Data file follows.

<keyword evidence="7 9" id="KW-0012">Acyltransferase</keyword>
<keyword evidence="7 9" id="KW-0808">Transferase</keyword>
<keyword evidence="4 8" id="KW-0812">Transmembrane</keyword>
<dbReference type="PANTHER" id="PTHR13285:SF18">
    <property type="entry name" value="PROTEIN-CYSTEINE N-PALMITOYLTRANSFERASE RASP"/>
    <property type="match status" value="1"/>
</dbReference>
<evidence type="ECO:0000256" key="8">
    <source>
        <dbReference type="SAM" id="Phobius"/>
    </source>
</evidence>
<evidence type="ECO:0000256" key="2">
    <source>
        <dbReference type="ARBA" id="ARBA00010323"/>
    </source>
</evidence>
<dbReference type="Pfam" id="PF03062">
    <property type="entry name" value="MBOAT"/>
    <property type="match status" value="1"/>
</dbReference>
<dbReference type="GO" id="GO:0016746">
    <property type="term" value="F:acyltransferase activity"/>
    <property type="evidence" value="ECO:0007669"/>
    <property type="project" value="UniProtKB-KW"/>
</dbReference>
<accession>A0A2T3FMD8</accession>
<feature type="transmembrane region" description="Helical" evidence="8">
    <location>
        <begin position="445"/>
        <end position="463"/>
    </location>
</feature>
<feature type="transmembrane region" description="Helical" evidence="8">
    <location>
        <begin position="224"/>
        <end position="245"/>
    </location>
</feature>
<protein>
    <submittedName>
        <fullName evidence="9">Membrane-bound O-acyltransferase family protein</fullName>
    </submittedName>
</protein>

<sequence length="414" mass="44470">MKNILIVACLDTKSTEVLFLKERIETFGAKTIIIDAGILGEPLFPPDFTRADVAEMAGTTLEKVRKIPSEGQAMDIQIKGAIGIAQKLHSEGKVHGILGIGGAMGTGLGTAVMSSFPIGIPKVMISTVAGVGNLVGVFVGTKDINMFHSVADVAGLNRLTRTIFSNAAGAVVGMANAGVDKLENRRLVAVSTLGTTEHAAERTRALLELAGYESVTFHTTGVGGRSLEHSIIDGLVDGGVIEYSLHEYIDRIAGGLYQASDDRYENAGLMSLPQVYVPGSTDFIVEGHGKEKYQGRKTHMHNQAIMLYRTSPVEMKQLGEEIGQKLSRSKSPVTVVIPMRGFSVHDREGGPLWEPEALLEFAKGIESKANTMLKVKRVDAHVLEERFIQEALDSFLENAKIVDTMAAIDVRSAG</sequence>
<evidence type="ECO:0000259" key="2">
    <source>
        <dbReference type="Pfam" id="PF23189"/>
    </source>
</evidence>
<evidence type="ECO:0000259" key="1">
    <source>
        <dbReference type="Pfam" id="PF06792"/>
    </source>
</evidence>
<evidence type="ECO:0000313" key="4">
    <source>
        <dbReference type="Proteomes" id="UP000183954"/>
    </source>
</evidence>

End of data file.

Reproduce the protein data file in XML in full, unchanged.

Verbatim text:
<keyword evidence="7 9" id="KW-0012">Acyltransferase</keyword>
<keyword evidence="7 9" id="KW-0808">Transferase</keyword>
<keyword evidence="4 8" id="KW-0812">Transmembrane</keyword>
<dbReference type="PANTHER" id="PTHR13285:SF18">
    <property type="entry name" value="PROTEIN-CYSTEINE N-PALMITOYLTRANSFERASE RASP"/>
    <property type="match status" value="1"/>
</dbReference>
<evidence type="ECO:0000256" key="8">
    <source>
        <dbReference type="SAM" id="Phobius"/>
    </source>
</evidence>
<evidence type="ECO:0000256" key="2">
    <source>
        <dbReference type="ARBA" id="ARBA00010323"/>
    </source>
</evidence>
<dbReference type="Pfam" id="PF03062">
    <property type="entry name" value="MBOAT"/>
    <property type="match status" value="1"/>
</dbReference>
<dbReference type="GO" id="GO:0016746">
    <property type="term" value="F:acyltransferase activity"/>
    <property type="evidence" value="ECO:0007669"/>
    <property type="project" value="UniProtKB-KW"/>
</dbReference>
<accession>A0A2T3FMD8</accession>
<feature type="transmembrane region" description="Helical" evidence="8">
    <location>
        <begin position="445"/>
        <end position="463"/>
    </location>
</feature>
<feature type="transmembrane region" description="Helical" evidence="8">
    <location>
        <begin position="224"/>
        <end position="245"/>
    </location>
</feature>
<protein>
    <submittedName>
        <fullName evidence="9">Membrane-bound O-acyltransferase family protein</fullName>
    </submittedName>
</protein>

<sequence length="414" mass="44470">MKNILIVACLDTKSTEVLFLKERIETFGAKTIIIDAGILGEPLFPPDFTRADVAEMAGTTLEKVRKIPSEGQAMDIQIKGAIGIAQKLHSEGKVHGILGIGGAMGTGLGTAVMSSFPIGIPKVMISTVAGVGNLVGVFVGTKDINMFHSVADVAGLNRLTRTIFSNAAGAVVGMANAGVDKLENRRLVAVSTLGTTEHAAERTRALLELAGYESVTFHTTGVGGRSLEHSIIDGLVDGGVIEYSLHEYIDRIAGGLYQASDDRYENAGLMSLPQVYVPGSTDFIVEGHGKEKYQGRKTHMHNQAIMLYRTSPVEMKQLGEEIGQKLSRSKSPVTVVIPMRGFSVHDREGGPLWEPEALLEFAKGIESKANTMLKVKRVDAHVLEERFIQEALDSFLENAKIVDTMAAIDVRSAG</sequence>
<evidence type="ECO:0000259" key="2">
    <source>
        <dbReference type="Pfam" id="PF23189"/>
    </source>
</evidence>
<evidence type="ECO:0000259" key="1">
    <source>
        <dbReference type="Pfam" id="PF06792"/>
    </source>
</evidence>
<evidence type="ECO:0000313" key="4">
    <source>
        <dbReference type="Proteomes" id="UP000183954"/>
    </source>
</evidence>